What’s in a name?

It is fascinating to see out how names work, in different countries and different social situations

The Friedel Chronicles
8 min readNov 3, 2023

Last week I had a very interesting Lunchclub encounter. For over an hour I chatted with Yen Choi from South Korea. The first minute was spent clearing up how I should address him: Yen, he said, that is his first name. He told me that there were 2.3 million people, 4.7% of the population, who shared his surname Choi (which is pronounced “Chay”).

“Wow,” I said, but he told me to hold my horses. “The most common surname is Kim, which over ten million Koreans share—21.5% of the population. You may have heard about one or two. In second place is Lee with over seven million and in third place Park with over four million. Together these three surnames are held by around half of the ethnic Korean population.

China has over 92 million Wangs, 92 million Lis and 87 million Zhangs. They are followed by Liu and Chen, with more than 70 million each. These five surnames account for the same number of people as live in the US.

Aside: Here is an puzzle I often give to friends. What is the most common surname in Britain? The answer: Smith, of course. So what is the second most common surname. This is were they are stumped. The answer is Patel, a Gujarati-Indian name. Actually it is the 15th most common surname in Britain, but everyone knows it. There is bound to be a store close by run by someone named Patel. It is also the name of a very talented British actor of Indian descent.

Dev Patel was born in London, and rose to international fame in 2008 with his leading role as Jamal Malik in the Oscar-winning film Slumdog Millionaire. Since then he has delivered stunning performances in The Newsroom, the 2012 American political drama television series created by Aaron Sorkin, and the 2015 must-watch British biographical drama film about the Indian mathematician Srinivasa Ramanujan: The Man Who Knew Infinity.

What comes first

Unlike Korean, in China the surname is written first. Let me give you an example: the name of the strongest active female chess player in the world is Hou Yifan. A lot of people call her Hou, but her given name is Yifan.

I first met Yifan when she had just turned thirteen. It was at a tournament in Holland, and I was eager to get to know this young chess prodigy. She didn’t speak English, so I went to a Chinese trainer and asked him if he was looking after Hou Yifan. “No?! Never heard of him,” he said. I pointed at her and said, “I was told you were her trainer?” He said, ‘Ho Eefan! Yes, of course!’

The point was I had not sung the name correctly! Let me explain. Chinese is a tonal language, with pitch being used to distinguish meaning. The word “ma” can have four different meanings — mother, hemp, horse and scold — depending on the tone you use. Hou Yifan, written 侯逸凡 in Chinese, is pronounced “Ho-ee? Fan!”. You have to speak the first two syllable with a rising tone (2nd tone), as if you were asking a question, the third with a declining tone (4th). Also, Yifan is pronounced EEfan, and it is the equivalent of our first names. In any case my “Ho Yee Fan”, spoken with a flat pitch, was quite unrecognizable to her trainer.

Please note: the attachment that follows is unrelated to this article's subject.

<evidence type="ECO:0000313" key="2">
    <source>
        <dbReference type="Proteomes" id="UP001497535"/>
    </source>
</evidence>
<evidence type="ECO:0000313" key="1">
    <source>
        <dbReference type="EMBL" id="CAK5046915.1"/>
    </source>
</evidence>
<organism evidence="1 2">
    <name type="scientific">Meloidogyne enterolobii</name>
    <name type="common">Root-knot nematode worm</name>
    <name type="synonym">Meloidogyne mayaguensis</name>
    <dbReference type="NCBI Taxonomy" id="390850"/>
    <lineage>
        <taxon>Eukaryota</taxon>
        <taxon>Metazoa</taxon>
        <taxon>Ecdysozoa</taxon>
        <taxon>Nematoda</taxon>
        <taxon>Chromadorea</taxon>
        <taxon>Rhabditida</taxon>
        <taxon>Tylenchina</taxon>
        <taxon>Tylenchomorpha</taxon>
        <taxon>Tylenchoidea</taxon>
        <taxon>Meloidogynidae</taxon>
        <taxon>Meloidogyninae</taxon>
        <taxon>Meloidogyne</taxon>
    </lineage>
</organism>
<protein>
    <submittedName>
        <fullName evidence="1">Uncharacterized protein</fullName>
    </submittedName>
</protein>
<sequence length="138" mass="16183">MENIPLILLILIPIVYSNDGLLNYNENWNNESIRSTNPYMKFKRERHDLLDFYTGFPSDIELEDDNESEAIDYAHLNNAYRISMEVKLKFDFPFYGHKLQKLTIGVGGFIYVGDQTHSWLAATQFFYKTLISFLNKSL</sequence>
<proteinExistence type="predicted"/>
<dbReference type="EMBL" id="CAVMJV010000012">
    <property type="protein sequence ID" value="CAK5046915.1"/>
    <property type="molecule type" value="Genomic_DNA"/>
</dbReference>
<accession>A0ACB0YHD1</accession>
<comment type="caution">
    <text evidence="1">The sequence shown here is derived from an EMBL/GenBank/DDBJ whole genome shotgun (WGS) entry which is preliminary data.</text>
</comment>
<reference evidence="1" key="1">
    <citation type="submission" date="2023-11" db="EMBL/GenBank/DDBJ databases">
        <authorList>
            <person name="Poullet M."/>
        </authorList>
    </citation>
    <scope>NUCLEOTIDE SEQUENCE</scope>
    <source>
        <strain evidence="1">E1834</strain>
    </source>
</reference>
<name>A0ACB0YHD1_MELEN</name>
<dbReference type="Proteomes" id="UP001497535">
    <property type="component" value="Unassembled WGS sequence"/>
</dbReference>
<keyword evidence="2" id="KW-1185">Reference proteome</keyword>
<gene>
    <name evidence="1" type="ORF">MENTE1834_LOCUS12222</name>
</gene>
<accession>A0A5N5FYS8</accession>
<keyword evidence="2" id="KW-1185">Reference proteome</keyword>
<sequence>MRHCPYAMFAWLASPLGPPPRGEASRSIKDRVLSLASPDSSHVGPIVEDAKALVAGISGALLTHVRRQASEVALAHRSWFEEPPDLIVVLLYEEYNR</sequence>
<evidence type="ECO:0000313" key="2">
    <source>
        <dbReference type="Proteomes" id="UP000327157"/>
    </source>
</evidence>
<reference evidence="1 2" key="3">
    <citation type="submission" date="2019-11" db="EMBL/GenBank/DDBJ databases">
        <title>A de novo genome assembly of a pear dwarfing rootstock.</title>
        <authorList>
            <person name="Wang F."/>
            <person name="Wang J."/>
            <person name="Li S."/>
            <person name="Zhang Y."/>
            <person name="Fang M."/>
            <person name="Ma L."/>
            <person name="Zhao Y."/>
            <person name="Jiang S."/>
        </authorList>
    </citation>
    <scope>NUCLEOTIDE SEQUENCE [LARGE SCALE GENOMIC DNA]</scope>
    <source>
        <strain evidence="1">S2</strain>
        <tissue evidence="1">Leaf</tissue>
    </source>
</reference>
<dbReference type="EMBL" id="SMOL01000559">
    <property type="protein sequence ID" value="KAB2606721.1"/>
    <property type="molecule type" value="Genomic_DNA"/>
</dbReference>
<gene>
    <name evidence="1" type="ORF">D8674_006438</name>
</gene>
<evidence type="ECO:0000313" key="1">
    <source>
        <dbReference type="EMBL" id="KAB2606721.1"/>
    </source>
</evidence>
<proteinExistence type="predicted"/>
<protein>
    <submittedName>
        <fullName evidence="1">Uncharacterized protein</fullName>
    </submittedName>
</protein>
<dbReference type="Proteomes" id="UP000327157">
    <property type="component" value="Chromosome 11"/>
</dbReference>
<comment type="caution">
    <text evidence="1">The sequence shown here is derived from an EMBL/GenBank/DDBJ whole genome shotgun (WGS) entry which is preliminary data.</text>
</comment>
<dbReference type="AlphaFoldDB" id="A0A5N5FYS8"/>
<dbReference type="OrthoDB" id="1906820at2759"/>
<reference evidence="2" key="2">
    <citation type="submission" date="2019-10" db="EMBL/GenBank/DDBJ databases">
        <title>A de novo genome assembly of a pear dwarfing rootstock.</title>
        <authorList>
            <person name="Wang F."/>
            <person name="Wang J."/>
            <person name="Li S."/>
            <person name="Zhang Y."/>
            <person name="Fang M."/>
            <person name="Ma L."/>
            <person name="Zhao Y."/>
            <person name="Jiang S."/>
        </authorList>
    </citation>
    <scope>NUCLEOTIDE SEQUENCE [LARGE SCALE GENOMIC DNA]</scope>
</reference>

Here’s a video of Yifan and me discussing that meeting, nine years later

Russian surnames and patronymics

You may have noticed that a lot of Russian surnames end in –ov/-ev, or –iy/oy, and the more observant have noticed that women’s surnames end differently: -ova/-eva, or –aya.

Originally the surnames endings -ov/-ev meant ‘of the family’, ‘of the region’ etc. It is akin to ‘van der’ or ‘von’ in Dutch or German. Other surnames with adjectival endings were probably formed along the same lines: to describe places, professions, or characteristics of ancestors.

In Russia your full name comprises a first name (imia); a patronymic (otchestvo); and surname (familiya). A person’s otchestvo is really important to know. My first raw encounter with the system was in the early eighties when I was visiting Moscow with Ken Thompson, the computer chess pionieer scientist who invented Unix. He came in from New York, I from Hamburg, and we were put into different hotels. Since I could not locate him I decided to call our host, ex world champion Mikhail Botvinnik. I tried, but someone spoke to me in Russian.

So I asked my Intourist guide to call for me. “You want to make phone call with great champion Botvinnik?” he asked in disbelief. When I convinced him it was okay he said he would do it, but needed to know Botvinnik’s otchestvo. His what? “What is his father name?” he repeated in clarification. “I don’t know,” I said impatiently, “just call him please.” Why did he want to know Botvinnik’s father’s name?

But my Intourist guide was adamant. He actually went down the street to a bookstore and came back triumphantly with the information he needed to be able to call Botvinnik: Moiseevich, son of Moise (Moses). Without that he simply couldn’t call, it would have been too rude to call him Mr Botvinnik.

This is how the system works: